Varner:  It's true. It's a little perverse.  It's like "Okay, what am I gonna do?  I'll pick the hardest instrument you can possibly play.  Then I'm gonna play jazz on it.  Then I'm gonna play my own music that some people call avant garde jazz on it."  How else could I have set myself up for hardship ... and still done okay?

Tafuri:  You said your folks were not that musical.  What was there reaction to all of this?

Varner:  They loved music.  (My mom, in fact, had played baritone horn in high school marching band, but she was the first one to say she was terrible.  She just did it so she could march.)  They liked music and we would go to see the New Jersey Symphony and other concerts like, for instance, Eubie Blake and Duke Ellington..

Tafuri:  So they were supportive of it.

Varner:  So they were supportive.  I mean, when I finally told them "Guess what? I've decided I'm going to be a professional jazz musician for the rest of my life" they weren't exactly thrilled, but even then they bit their tongue and were like "Okay, you're eighteen now, we've raised you to believe in what's right" (they were these good, religious-but-politically-liberal-left, Bible belt, Missouri, small town folks) —

Tafuri: — living in New Jersey —

Varner: — having moved to New Jersey in the mid-'50s, just before I was born. (They were both from a small town in Missouri.)  They were like "Okay, if that's in your heart of hearts what you want to do, we'll try our best to keep our mouths shut about it."

Tafuri:  So your training was mostly in the schools?

Varner:  Initially, yeah, but I took piano lessons, which helped with theory — though I was a terrible pianist.  And I took private French horn lessons from around age fifteen through college.  But then, by the time I was college at Oberlin with Jon Jang, I wanted to study classical French horn as well as academics, but I was in the College — not the Conservatory — and they wouldn't let me.  So at that point I really knew I wanted to be an improviser anyway and play jazz, so I figured "I'll figure this out on my own and I'll just do the best I can."  I was only at Oberlin for two years and then I was at the New England Conservatory for two years.  I got very good technical training, as well as Jaki Byard, George Russell, Jimmy Giuffre and Ran Blake.  Then one year later I recorded by first record for Soul Note.  When I think of that time from, as a seventeen-year-old going "Wow! Listen to this Julius Watkins record on 'Friday the Thirteenth' — maybe I can do this," within five or six years I recorded my first record for Soul Note.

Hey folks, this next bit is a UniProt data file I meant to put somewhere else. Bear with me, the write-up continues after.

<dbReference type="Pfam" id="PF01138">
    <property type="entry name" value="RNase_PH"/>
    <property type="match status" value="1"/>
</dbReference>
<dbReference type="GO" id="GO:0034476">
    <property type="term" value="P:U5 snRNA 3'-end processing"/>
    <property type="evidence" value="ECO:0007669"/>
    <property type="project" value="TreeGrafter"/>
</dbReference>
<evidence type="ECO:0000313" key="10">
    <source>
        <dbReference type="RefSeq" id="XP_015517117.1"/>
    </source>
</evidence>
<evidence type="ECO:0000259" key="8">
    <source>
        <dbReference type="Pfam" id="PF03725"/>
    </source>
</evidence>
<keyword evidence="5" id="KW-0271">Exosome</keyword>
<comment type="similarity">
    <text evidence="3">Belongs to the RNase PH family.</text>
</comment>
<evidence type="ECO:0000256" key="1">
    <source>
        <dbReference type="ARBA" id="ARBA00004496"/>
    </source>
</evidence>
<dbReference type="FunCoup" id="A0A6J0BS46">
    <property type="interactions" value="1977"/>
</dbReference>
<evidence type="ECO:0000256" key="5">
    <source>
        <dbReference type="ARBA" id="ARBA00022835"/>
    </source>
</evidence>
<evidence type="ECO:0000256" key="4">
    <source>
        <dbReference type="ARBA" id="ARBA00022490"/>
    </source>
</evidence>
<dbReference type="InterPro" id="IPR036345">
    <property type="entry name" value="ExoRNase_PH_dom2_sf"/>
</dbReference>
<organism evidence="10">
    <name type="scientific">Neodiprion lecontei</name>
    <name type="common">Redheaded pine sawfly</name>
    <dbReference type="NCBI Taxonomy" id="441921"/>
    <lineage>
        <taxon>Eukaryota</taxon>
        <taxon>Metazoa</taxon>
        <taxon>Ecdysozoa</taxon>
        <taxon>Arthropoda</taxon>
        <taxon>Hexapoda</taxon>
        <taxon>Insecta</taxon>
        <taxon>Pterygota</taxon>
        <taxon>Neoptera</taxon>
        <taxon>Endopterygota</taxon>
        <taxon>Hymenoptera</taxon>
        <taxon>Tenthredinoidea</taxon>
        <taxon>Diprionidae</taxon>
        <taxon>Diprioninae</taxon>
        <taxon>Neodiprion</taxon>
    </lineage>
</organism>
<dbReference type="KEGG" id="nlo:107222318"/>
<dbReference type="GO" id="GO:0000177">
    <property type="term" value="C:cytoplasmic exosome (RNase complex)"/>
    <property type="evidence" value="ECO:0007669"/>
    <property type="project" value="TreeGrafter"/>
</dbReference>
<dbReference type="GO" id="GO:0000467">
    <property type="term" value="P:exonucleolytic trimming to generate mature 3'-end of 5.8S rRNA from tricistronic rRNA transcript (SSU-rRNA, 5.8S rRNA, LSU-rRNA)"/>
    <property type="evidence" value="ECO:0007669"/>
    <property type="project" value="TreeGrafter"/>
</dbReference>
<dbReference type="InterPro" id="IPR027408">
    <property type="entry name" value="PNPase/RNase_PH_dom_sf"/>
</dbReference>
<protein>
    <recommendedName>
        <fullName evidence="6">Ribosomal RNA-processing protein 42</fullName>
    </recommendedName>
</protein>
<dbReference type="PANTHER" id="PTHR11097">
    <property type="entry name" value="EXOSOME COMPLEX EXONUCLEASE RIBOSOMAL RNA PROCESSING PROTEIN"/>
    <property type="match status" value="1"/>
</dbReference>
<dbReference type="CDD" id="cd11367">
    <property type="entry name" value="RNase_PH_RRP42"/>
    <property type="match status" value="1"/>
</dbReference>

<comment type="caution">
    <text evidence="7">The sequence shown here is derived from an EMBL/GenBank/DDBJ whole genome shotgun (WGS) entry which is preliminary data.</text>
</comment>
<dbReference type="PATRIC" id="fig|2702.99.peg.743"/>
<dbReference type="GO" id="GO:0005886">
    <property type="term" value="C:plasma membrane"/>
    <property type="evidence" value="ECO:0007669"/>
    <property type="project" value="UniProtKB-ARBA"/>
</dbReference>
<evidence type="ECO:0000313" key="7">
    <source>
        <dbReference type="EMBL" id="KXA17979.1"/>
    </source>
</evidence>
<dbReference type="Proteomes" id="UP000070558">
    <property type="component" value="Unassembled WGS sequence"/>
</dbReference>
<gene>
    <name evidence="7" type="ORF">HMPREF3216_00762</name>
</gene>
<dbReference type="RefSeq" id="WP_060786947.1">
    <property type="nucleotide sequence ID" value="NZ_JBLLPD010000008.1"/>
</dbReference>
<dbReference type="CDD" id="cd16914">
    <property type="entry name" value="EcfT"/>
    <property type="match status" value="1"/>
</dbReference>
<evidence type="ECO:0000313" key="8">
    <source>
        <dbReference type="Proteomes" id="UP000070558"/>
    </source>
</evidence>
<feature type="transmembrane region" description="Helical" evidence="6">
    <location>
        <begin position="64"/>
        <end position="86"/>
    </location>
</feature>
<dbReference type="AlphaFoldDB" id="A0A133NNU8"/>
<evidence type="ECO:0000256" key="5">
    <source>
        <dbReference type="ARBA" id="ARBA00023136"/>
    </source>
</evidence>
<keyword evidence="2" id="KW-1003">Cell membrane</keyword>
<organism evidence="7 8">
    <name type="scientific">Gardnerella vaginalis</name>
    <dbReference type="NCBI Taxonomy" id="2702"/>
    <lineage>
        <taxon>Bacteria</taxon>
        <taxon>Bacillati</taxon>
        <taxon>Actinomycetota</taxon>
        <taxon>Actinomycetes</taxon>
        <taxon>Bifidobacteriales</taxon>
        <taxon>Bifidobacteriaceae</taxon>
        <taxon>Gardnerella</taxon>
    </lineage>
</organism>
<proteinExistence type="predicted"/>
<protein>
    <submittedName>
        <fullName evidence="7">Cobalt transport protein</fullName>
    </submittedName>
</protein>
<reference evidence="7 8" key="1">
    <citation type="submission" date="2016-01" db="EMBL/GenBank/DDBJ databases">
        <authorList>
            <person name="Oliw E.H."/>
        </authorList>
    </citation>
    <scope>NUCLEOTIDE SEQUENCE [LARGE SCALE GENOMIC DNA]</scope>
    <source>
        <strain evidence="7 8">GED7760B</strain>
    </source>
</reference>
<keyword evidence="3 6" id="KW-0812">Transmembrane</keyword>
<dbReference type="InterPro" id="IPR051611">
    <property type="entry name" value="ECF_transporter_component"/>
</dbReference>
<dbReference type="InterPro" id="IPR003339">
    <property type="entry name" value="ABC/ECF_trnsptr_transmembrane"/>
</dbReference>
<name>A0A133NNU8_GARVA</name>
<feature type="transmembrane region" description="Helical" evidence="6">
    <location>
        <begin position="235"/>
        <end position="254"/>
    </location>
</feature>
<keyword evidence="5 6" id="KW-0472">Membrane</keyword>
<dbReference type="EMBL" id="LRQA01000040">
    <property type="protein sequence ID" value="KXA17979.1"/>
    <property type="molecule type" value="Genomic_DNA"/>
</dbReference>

Tafuri:  That thought had to be pretty amazing.

Varner:  Yeah, then I was like "Go!  Go!  Go!" and the French horn was so difficult — in especially that period — to make swing in jazz.  It's like trying to do beautiful ballet dancing with only your socks on on ice; you're slipping and sliding and you can't get the accuracy that you need, especially if you're improvising and turning on a dime. It's hard enough to play one note.

Tafuri:  You're not left-handed, are you?

Varner:  I am.  It's just a happy coincidence.

Tafuri:  I always thought that fingering with the left hand was always one of the weirdest things about the French horn ... beyond the whole fact of having to leave that other hand stuck in the bell all the time...  (I'm always a little hesitant to shake hands with French horn players.)

Varner:  Yeah, it's a little sweaty.  But that's only to keep it in tune; you're not supposed to jam it up there.  Because it's such a difficult instrument — it's so hard to play in tune — you're constantly adjusting with the hand in the bell to make things a little sharp or a little flat to be in tune with the other guys.

Tafuri:  Your story's very interesting, though, to have just picked an instrument and then done the do.

Varner:  Well, I had some other heroes, one of whom was Steve Lacy.  At an earlier point, when I realized he was saying "No, I'm only going to play the soprano sax" when everybody thought that was sort of weird, I figured "Well, if he could do it, then I'm going to try to stick to this instrument...." From the beginning when I started to have my own groups — even back to the times with Jon Jang when we were college sophomore roommates together, I knew I needed to write situations for my instrument because not enough other people were going to do it.  I wanted to be a composer, as well.... I needed to be a leader in one way or another.  And in the beginning it was that wonderful group with Gato Barbieri and Don Cherry, Complete Communion, that was one of my first cues.  And Monk and Dolphy. That was the push. I wanted to take that as launching pad for a small group where my instrument wouldn't get too buried, and just go on from there.